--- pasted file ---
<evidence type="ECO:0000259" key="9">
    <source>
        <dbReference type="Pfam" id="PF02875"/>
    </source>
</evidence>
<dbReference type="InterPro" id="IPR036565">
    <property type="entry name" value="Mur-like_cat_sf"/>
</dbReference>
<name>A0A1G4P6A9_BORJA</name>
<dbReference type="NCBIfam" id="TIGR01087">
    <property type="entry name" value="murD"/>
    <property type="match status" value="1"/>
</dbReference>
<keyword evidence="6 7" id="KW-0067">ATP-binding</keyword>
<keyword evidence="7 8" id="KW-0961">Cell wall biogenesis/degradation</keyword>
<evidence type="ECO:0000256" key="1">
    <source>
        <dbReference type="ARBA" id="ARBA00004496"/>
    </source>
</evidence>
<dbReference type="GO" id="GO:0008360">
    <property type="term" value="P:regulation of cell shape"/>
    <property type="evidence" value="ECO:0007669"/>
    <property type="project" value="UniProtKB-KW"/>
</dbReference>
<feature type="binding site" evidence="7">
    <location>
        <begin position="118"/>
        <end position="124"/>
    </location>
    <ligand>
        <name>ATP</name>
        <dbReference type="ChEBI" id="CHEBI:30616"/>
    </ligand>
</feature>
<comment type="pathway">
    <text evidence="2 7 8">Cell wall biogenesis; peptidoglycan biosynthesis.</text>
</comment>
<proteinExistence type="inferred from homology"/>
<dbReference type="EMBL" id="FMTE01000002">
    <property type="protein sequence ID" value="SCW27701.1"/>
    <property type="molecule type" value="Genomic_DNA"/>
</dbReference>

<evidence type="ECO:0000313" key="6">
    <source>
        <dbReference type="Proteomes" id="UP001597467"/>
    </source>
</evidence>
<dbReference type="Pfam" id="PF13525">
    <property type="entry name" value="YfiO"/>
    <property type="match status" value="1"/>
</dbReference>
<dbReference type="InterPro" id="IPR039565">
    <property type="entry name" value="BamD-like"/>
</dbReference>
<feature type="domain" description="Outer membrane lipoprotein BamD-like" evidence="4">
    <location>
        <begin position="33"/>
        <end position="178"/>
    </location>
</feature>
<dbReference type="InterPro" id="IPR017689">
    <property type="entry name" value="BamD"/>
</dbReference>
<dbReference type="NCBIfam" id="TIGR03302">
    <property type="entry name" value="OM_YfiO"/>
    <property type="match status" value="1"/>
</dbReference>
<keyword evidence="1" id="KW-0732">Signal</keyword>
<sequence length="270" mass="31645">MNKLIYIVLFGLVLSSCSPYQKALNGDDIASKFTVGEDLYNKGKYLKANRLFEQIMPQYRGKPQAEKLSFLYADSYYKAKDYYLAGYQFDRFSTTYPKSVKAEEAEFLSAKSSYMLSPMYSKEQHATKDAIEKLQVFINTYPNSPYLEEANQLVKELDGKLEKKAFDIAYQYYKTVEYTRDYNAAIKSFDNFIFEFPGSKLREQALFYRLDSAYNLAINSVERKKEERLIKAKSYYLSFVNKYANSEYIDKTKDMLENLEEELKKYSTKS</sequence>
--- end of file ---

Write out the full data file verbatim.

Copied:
<evidence type="ECO:0000259" key="9">
    <source>
        <dbReference type="Pfam" id="PF02875"/>
    </source>
</evidence>
<dbReference type="InterPro" id="IPR036565">
    <property type="entry name" value="Mur-like_cat_sf"/>
</dbReference>
<name>A0A1G4P6A9_BORJA</name>
<dbReference type="NCBIfam" id="TIGR01087">
    <property type="entry name" value="murD"/>
    <property type="match status" value="1"/>
</dbReference>
<keyword evidence="6 7" id="KW-0067">ATP-binding</keyword>
<keyword evidence="7 8" id="KW-0961">Cell wall biogenesis/degradation</keyword>
<evidence type="ECO:0000256" key="1">
    <source>
        <dbReference type="ARBA" id="ARBA00004496"/>
    </source>
</evidence>
<dbReference type="GO" id="GO:0008360">
    <property type="term" value="P:regulation of cell shape"/>
    <property type="evidence" value="ECO:0007669"/>
    <property type="project" value="UniProtKB-KW"/>
</dbReference>
<feature type="binding site" evidence="7">
    <location>
        <begin position="118"/>
        <end position="124"/>
    </location>
    <ligand>
        <name>ATP</name>
        <dbReference type="ChEBI" id="CHEBI:30616"/>
    </ligand>
</feature>
<comment type="pathway">
    <text evidence="2 7 8">Cell wall biogenesis; peptidoglycan biosynthesis.</text>
</comment>
<proteinExistence type="inferred from homology"/>
<dbReference type="EMBL" id="FMTE01000002">
    <property type="protein sequence ID" value="SCW27701.1"/>
    <property type="molecule type" value="Genomic_DNA"/>
</dbReference>

<evidence type="ECO:0000313" key="6">
    <source>
        <dbReference type="Proteomes" id="UP001597467"/>
    </source>
</evidence>
<dbReference type="Pfam" id="PF13525">
    <property type="entry name" value="YfiO"/>
    <property type="match status" value="1"/>
</dbReference>
<dbReference type="InterPro" id="IPR039565">
    <property type="entry name" value="BamD-like"/>
</dbReference>
<feature type="domain" description="Outer membrane lipoprotein BamD-like" evidence="4">
    <location>
        <begin position="33"/>
        <end position="178"/>
    </location>
</feature>
<dbReference type="InterPro" id="IPR017689">
    <property type="entry name" value="BamD"/>
</dbReference>
<dbReference type="NCBIfam" id="TIGR03302">
    <property type="entry name" value="OM_YfiO"/>
    <property type="match status" value="1"/>
</dbReference>
<keyword evidence="1" id="KW-0732">Signal</keyword>
<sequence length="270" mass="31645">MNKLIYIVLFGLVLSSCSPYQKALNGDDIASKFTVGEDLYNKGKYLKANRLFEQIMPQYRGKPQAEKLSFLYADSYYKAKDYYLAGYQFDRFSTTYPKSVKAEEAEFLSAKSSYMLSPMYSKEQHATKDAIEKLQVFINTYPNSPYLEEANQLVKELDGKLEKKAFDIAYQYYKTVEYTRDYNAAIKSFDNFIFEFPGSKLREQALFYRLDSAYNLAINSVERKKEERLIKAKSYYLSFVNKYANSEYIDKTKDMLENLEEELKKYSTKS</sequence>